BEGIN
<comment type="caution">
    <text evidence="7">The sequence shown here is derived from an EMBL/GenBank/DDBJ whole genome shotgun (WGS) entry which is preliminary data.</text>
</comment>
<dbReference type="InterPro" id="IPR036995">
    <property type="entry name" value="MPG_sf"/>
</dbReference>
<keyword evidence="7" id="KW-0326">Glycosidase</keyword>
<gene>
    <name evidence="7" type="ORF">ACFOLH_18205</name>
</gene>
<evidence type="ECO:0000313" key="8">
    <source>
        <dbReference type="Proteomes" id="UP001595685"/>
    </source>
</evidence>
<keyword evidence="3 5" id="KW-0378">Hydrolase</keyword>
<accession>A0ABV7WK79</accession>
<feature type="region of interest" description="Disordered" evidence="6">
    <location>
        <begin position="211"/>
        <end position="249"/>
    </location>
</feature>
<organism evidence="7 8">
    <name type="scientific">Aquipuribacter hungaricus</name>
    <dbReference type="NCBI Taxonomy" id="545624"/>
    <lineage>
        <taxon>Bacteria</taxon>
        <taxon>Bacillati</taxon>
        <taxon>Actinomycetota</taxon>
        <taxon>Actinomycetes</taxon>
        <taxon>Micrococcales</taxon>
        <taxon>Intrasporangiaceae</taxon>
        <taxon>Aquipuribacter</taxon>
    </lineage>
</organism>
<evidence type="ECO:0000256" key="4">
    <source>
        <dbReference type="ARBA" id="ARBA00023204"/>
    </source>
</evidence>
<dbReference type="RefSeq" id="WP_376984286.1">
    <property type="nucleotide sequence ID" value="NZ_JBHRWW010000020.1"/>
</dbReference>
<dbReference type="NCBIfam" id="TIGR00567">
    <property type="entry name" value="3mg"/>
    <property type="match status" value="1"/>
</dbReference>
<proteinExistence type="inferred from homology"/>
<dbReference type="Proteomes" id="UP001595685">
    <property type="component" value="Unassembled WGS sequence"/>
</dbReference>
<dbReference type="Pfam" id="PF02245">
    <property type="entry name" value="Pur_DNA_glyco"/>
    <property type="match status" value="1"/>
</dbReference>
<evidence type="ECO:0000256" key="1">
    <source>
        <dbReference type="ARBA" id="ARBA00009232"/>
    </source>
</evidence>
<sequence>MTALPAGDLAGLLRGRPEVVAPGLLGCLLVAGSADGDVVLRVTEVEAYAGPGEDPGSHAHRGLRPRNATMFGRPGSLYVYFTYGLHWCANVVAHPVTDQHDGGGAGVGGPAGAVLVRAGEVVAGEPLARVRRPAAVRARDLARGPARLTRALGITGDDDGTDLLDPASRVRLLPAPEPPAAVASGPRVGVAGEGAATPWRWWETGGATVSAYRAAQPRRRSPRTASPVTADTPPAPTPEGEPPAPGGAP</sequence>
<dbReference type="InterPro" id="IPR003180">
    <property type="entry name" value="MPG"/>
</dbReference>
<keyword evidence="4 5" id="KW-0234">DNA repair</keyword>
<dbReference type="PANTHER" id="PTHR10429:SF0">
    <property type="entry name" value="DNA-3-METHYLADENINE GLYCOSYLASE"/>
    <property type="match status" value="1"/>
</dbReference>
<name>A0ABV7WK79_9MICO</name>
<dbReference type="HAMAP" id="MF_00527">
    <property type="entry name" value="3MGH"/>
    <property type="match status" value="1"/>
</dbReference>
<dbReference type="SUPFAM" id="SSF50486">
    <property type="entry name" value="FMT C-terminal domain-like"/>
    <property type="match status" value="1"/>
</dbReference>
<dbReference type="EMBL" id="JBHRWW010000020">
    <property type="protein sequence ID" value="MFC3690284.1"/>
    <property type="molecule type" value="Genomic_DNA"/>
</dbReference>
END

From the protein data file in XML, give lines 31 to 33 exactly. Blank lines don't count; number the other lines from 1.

        <taxon>Actinomycetes</taxon>
        <taxon>Micrococcales</taxon>
        <taxon>Intrasporangiaceae</taxon>